Государство и его кризис: от ранних до несостоявшихся государств.
The Working Paper examines the peculiarities of the Russian model of corporate governance and control in the banking sector. The study relies upon theoretical as well as applied research of corporate governance in Russian commercial banks featuring different forms of ownership. We focus on real interests of all stakeholders, namely bank and stock market regulators, bank owners, investors, top managers and other insiders. The Anglo-American concept of corporate governance, based on agency theory and implying outside investors’ control over banks through stock market, is found to bear limited relevance. We suggest some ways of overcoming the gap between formal institutions of governance and the real life.
The paper proposes a political and legal approach to conceptualizing modern democratic state as law-governed, social and secular. It defines legal, institutional, and socio-political characteristics of law-governed, social, and secular state.
The dissertation is devoted to one of the most pressing issues of modern literary criticism — canon formation studies. Until now, most of the scholarly investigations have focused on the anonymous sociological mechanisms of canon formation. The role of another important factor — literary criticism — has not yet been described sufficiently. By ranking writers aesthetically, the critics constructed a synchronic hierarchy that ostensibly had its summit in the person of the “head of literature” («глава литературы»). The process of competition and selection of hierarchies resulted in the emergence of the historical phenomenon understood as literary canon. The thesis explores for the first time the cultural role of Russian literary criticism of the 1830–60s in this process and in the development of the critical concept “head of literature”. Literary polemics from the period under study comprise the research material for the dissertation. This was a time when famous Russian critics V. Belinsky, A. Grigorjev and N. Chernyshevsky proclaimed writers N. Gogol A. Ostrovsky and the critic N. Dobroliubov as “heads of literature”. Since literary criticism in this way tried to guide literature and to plan its future, the concept “head of literature” is discussed as a cultural myth that was formed in the process of nation building upon the foundation of a national literature. The origins of such conception of criticism (the so called “romantische Programmatik”) go back to the ideology of German Romanticism, in particular to F. Schlegel’s ideas, the transfer of which into Russian criticism is also explored in the thesis. An exploration of the wider European context of aesthetic ideas and the historical semantics of pivotal aesthetic concepts such as “genius”, “nationality”, “artistry” has allowed to explain the sources of many of the literary polemics of the 1830–60s. The dissertation offers a new interpretation of the literary debates between Belinsky and Gogol, Belinsky and Shevyrjov (1830s), the critical discussions of A. Ostrovsky’s debut as a playwright (1850–52), and the repercussions of the early death of critic N. Dobroilubov (1861). All these polemics are regarded as a symptom of the critics’ continuous struggle for power in the literary field and for the right to construct a particular literary future. Ultimately, this interdisciplinary approach (based on the intersection of canon formation studies, history of aesthetic concepts, and the historic-functional method) gives us a new picture of the history of Russian literary criticism and literature itself, one that places them in context of the European Romantic thought.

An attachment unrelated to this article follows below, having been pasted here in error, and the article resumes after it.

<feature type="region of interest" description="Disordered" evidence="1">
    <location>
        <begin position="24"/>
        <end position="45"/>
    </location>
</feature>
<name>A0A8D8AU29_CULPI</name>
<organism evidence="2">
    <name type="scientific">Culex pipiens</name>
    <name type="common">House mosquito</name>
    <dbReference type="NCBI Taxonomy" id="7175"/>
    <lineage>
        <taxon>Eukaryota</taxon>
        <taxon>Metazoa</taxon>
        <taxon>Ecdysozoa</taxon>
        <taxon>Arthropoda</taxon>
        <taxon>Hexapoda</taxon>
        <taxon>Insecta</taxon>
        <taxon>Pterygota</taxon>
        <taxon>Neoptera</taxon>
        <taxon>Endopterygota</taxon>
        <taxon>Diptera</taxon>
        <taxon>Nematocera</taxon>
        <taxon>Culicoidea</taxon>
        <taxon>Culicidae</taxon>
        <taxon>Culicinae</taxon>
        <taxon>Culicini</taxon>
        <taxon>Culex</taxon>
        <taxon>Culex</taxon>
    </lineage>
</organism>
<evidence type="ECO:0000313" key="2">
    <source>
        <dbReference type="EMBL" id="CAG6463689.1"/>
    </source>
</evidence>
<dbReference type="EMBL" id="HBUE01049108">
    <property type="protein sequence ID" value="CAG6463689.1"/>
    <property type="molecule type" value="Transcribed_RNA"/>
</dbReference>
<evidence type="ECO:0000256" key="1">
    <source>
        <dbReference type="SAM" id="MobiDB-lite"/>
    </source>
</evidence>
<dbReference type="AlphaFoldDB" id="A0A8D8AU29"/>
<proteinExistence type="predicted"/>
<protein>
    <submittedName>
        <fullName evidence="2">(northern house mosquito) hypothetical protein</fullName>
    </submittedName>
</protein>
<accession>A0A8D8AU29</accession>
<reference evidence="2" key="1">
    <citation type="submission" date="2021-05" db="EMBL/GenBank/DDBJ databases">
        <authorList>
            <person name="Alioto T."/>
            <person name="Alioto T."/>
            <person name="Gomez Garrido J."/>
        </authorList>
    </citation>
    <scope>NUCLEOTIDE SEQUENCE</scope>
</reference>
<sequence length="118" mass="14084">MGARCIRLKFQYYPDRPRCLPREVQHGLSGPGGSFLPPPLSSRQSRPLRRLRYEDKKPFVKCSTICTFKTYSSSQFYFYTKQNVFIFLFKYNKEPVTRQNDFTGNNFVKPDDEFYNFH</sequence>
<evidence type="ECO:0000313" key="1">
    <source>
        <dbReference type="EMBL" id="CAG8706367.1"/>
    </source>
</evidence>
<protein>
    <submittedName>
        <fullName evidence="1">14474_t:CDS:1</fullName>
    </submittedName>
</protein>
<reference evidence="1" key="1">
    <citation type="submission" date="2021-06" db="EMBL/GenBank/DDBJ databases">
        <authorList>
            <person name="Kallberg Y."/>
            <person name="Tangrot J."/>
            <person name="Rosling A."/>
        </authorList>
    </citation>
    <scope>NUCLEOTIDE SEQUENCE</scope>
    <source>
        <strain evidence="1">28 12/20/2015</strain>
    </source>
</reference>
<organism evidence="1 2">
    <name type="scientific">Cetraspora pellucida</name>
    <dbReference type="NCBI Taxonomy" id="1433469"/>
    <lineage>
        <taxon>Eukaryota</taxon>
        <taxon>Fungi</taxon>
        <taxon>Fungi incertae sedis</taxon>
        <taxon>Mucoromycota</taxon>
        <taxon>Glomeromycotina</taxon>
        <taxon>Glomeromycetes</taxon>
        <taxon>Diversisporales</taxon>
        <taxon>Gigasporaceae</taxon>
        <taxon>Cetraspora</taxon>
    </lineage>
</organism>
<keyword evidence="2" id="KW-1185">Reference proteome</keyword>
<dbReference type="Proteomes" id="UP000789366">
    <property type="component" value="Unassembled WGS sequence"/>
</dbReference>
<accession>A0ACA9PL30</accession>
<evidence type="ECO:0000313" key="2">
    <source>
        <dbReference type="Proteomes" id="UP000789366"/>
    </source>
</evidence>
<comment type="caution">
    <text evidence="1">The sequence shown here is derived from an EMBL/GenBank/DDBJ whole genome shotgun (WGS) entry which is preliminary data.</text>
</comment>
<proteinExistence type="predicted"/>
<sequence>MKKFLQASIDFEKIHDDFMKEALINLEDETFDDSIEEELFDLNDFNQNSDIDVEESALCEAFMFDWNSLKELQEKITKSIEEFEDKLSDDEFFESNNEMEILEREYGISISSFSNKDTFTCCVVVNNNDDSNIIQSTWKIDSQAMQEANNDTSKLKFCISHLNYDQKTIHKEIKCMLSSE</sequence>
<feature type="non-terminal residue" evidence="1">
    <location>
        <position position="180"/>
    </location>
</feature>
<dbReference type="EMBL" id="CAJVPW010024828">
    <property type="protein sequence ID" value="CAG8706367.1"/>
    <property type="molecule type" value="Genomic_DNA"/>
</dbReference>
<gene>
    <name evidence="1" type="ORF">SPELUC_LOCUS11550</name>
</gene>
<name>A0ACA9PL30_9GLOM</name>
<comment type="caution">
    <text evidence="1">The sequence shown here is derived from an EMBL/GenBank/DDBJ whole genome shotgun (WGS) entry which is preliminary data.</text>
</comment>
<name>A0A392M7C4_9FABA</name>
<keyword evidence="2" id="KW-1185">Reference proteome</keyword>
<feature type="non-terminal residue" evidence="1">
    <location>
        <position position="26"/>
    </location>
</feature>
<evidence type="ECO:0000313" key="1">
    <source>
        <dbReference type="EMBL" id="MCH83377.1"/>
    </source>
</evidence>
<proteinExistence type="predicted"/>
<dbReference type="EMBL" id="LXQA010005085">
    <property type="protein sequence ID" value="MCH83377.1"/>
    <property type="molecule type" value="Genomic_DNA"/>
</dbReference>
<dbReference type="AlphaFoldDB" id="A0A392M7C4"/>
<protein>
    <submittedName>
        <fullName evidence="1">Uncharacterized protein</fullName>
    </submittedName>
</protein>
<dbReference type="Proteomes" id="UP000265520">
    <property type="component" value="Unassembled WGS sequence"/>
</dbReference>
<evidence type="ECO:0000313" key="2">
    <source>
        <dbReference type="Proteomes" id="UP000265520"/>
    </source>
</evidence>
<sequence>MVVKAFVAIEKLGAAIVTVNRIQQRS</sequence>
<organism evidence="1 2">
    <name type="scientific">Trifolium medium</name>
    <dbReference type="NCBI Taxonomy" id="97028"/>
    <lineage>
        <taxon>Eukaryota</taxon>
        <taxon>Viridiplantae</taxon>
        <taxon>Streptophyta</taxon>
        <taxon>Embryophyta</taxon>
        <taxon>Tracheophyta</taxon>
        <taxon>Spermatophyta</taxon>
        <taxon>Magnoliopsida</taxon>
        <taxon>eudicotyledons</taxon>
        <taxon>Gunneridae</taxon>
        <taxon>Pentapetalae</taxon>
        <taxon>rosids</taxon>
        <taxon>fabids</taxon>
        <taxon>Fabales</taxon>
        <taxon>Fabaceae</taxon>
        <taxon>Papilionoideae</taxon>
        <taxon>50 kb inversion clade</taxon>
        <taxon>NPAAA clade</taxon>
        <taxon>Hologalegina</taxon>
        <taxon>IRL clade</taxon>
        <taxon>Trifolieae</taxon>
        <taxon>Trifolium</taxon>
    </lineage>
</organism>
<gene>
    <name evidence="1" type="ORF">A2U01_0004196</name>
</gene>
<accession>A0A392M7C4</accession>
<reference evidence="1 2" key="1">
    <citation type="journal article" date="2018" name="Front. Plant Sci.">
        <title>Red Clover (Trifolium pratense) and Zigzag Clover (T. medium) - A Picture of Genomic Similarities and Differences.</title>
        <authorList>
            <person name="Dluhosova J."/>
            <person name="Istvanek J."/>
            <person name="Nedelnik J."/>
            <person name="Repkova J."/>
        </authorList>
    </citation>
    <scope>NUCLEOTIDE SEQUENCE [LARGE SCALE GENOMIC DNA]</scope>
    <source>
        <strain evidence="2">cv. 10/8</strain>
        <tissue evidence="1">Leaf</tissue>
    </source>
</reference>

This paper uses the banking industry case to show that the boundaries of public property in Russia are blurred. A messy state withdrawal in 1990s left publicly funded assets beyond direct reach of official state bodies. While we identify no less than 50 state-owned banks in a broad sense, the federal government and regional authorities directly control just 4 and 12 institutions, respectively. 31 banks are indirectly state-owned, and their combined share of state-owned banks’ total assets grew from 11% to over a quarter between 2001 and 2010. The state continues to bear financial responsibility for indirectly owned banks, while it does not benefit properly from their activity through dividends nor capitalization nor policy lending. Such banks tend to act as quasi private institutions with weak corporate governance. Influential insiders (top-managers, current and former civil servants) and cronies extract their rent from control over financial flows and occasional appropriation of parts of bank equity.